“When you work with these [objects], the stories of what people went through begin to emerge,” she says of the emotional weight of working with artifacts and documents from the Holocaust era. “You think about what it must have been like living through that kind of uncertainty, knowing that things are deteriorating.”
A symposium on “Cosmopolitan Shanghai” opened the exhibit at UCLA Hillel on October 27 brought together faculty and scholars from across the UCLA campus and the world with Shanghailanders, their families, and friends. Kalmar says that a woman whose family members survived the Holocaust by living in Shanghai traveled from Albuquerque to attend the event – Karen Landis Knauf told Kalmar that she had also just visited the 9/11 Memorial in New York and that the sight of the personal belongings of the victims inspired her to donate her family’s artifacts to the Shanghai Jewish Refugees Museum. Speakers at the Oct. 27 symposium included William Hant, who lived in the Shanghai Ghetto from 1939 to 1947 is a researcher in the High Speed Electronics Lab at UCLA’s Henry Samueli School of Engineering and Applied Science, and Peter Loewenberg, professor emeritus of history, who lived there from 1933 to 1937.
Hant says that the reason he strives to share the history of the Shanghai Ghetto is “to prove to the world that not all Jews were victims.” He remarks on the miraculous fortune that kept the Japanese from killing the Jewish refugees and the ability of the Chinese and Jewish populations to coexist in relative harmony.
“Both the Jews and the Chinese were oppressed by the Japanese, they had that in common,” he says. “They both had Japan as an enemy. The Chinese also respect scholarship like the Jews, so they had that in common also.”
Former Shanghai refugees have made their mark on history after history made its mark on them. Among those featured in the exhibit are artist Peter Max, and film producer Mike Medavoy, whose biography was one of three panels that Kalmar helped prepare for the exhibit.
Hant says that while the experience of living as refugees in the Shanghai Ghetto was less than ideal, his family was very fortunate. Only one family member was killed in the Holocaust, and the survivors were able to emigrate to England and the United States.
“Survival doesn’t take much if you know what you’re doing,” Hant notes. “You can live at a low level and still make it. We lived in a single room for four years, and we survived.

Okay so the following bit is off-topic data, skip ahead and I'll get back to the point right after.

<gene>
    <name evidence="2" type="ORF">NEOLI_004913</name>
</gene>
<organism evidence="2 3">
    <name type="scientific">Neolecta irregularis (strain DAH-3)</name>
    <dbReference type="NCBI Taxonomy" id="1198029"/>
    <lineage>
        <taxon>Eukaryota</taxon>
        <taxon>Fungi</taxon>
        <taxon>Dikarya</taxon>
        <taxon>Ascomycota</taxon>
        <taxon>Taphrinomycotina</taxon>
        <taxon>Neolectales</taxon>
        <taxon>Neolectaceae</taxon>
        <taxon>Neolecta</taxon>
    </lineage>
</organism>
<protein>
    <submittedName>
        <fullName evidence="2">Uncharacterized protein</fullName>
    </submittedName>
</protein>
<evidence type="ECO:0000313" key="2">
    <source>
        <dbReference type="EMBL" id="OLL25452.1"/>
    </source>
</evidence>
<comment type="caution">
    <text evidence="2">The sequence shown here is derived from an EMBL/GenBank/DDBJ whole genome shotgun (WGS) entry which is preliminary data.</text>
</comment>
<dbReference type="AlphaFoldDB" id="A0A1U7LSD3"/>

“My parents made a distinct decision in 1939 to leave with very little money and go to an unknown place… the only place open for Jews,” says Hant, who was able to leave Shanghai for the United States at age 13. “But they figured it was a good move, and it saved our lives. If they would have stayed there, I’m sure I would have been killed in the Holocaust.”
“It proves a resourcefulness on their part,” says Kalmar. “And a very brave step.”
Kalmar, who worked at the Walker Art Center in Minneapolis in museum administration and subsequently in architectural planning for art museums, earned her master’s degree in art history at the University of Minnesota. Her contribution to “Jewish Refugees in Shanghai” is her curatorial debut. She says she hopes to work towards the increased digitization and access of archival records and information, because increased access is key to aiding individuals, organizations and scholars to locate and share information.
“When I was undertaking family research, it was really difficult to find information,” says Kalmar. “Even if it’s decades after historical events occur, people are still seeking information. The Archival Studies program here has a very significant and unique focus on human rights archives, information as evidence, and community archives. Professors in our department are at the forefront of this focus. The idea is that traditionally, records and archives have been held by governments or some group in control, and not by the subjects of the archives themselves. This is particularly the case in human rights violations, genocide, or indigenous communities who are trying to regain control of their heritage. Whether this information takes the form of bureaucratic records or a single family photo, to be able to find it or reclaim it can have an enormous impact on legal outcomes, a family seeking justice, or trying to heal.
“It’s too bad we didn’t have the degree of networked information we have now several decades ago,” Kalmar notes. “Yet, the Shanghailanders are an amazing example of a community network. Here in L.A., many [of them] know each other, and that network extends around the world. When you work with a community that wants to tell their stories, you want to help them do it.”
Above: Julie Kalmar, who is earning her post-master’s degree certificate in archival studies in the Department of Information Studies, curated an exhibit in UCLA Hillel’s “Jewish Refugees in Shanghai (1933-1941)” on “Shanghailanders” who now live in Los Angeles.